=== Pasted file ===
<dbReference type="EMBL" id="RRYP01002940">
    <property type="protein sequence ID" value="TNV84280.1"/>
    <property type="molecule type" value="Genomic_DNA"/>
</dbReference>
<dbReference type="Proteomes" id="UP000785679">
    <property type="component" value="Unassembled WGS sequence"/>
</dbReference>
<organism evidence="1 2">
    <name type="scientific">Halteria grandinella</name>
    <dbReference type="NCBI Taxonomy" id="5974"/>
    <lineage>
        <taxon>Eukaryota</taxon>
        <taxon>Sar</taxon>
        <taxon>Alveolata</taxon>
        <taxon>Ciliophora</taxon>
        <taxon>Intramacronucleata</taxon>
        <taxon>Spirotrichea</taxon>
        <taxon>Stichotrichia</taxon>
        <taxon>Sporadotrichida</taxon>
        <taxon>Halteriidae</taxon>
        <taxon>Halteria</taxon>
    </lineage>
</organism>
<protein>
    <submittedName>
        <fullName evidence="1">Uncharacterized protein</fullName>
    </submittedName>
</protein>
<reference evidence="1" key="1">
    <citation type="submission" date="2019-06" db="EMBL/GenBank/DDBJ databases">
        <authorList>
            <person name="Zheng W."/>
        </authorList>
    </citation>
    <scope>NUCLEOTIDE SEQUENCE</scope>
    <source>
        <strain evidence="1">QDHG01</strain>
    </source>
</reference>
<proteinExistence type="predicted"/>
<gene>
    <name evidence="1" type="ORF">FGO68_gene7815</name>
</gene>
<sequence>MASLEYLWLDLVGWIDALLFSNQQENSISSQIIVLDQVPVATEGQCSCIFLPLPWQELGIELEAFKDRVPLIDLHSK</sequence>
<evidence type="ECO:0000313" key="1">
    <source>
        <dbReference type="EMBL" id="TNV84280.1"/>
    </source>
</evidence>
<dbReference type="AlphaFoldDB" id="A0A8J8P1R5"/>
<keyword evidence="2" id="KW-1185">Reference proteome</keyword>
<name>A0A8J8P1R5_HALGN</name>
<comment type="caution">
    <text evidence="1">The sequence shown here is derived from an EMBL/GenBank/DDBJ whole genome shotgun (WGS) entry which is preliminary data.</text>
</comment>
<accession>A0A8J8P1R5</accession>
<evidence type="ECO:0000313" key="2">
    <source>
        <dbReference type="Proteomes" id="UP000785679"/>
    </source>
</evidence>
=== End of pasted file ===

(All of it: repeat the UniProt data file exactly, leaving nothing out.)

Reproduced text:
<dbReference type="EMBL" id="RRYP01002940">
    <property type="protein sequence ID" value="TNV84280.1"/>
    <property type="molecule type" value="Genomic_DNA"/>
</dbReference>
<dbReference type="Proteomes" id="UP000785679">
    <property type="component" value="Unassembled WGS sequence"/>
</dbReference>
<organism evidence="1 2">
    <name type="scientific">Halteria grandinella</name>
    <dbReference type="NCBI Taxonomy" id="5974"/>
    <lineage>
        <taxon>Eukaryota</taxon>
        <taxon>Sar</taxon>
        <taxon>Alveolata</taxon>
        <taxon>Ciliophora</taxon>
        <taxon>Intramacronucleata</taxon>
        <taxon>Spirotrichea</taxon>
        <taxon>Stichotrichia</taxon>
        <taxon>Sporadotrichida</taxon>
        <taxon>Halteriidae</taxon>
        <taxon>Halteria</taxon>
    </lineage>
</organism>
<protein>
    <submittedName>
        <fullName evidence="1">Uncharacterized protein</fullName>
    </submittedName>
</protein>
<reference evidence="1" key="1">
    <citation type="submission" date="2019-06" db="EMBL/GenBank/DDBJ databases">
        <authorList>
            <person name="Zheng W."/>
        </authorList>
    </citation>
    <scope>NUCLEOTIDE SEQUENCE</scope>
    <source>
        <strain evidence="1">QDHG01</strain>
    </source>
</reference>
<proteinExistence type="predicted"/>
<gene>
    <name evidence="1" type="ORF">FGO68_gene7815</name>
</gene>
<sequence>MASLEYLWLDLVGWIDALLFSNQQENSISSQIIVLDQVPVATEGQCSCIFLPLPWQELGIELEAFKDRVPLIDLHSK</sequence>
<evidence type="ECO:0000313" key="1">
    <source>
        <dbReference type="EMBL" id="TNV84280.1"/>
    </source>
</evidence>
<dbReference type="AlphaFoldDB" id="A0A8J8P1R5"/>
<keyword evidence="2" id="KW-1185">Reference proteome</keyword>
<name>A0A8J8P1R5_HALGN</name>
<comment type="caution">
    <text evidence="1">The sequence shown here is derived from an EMBL/GenBank/DDBJ whole genome shotgun (WGS) entry which is preliminary data.</text>
</comment>
<accession>A0A8J8P1R5</accession>
<evidence type="ECO:0000313" key="2">
    <source>
        <dbReference type="Proteomes" id="UP000785679"/>
    </source>
</evidence>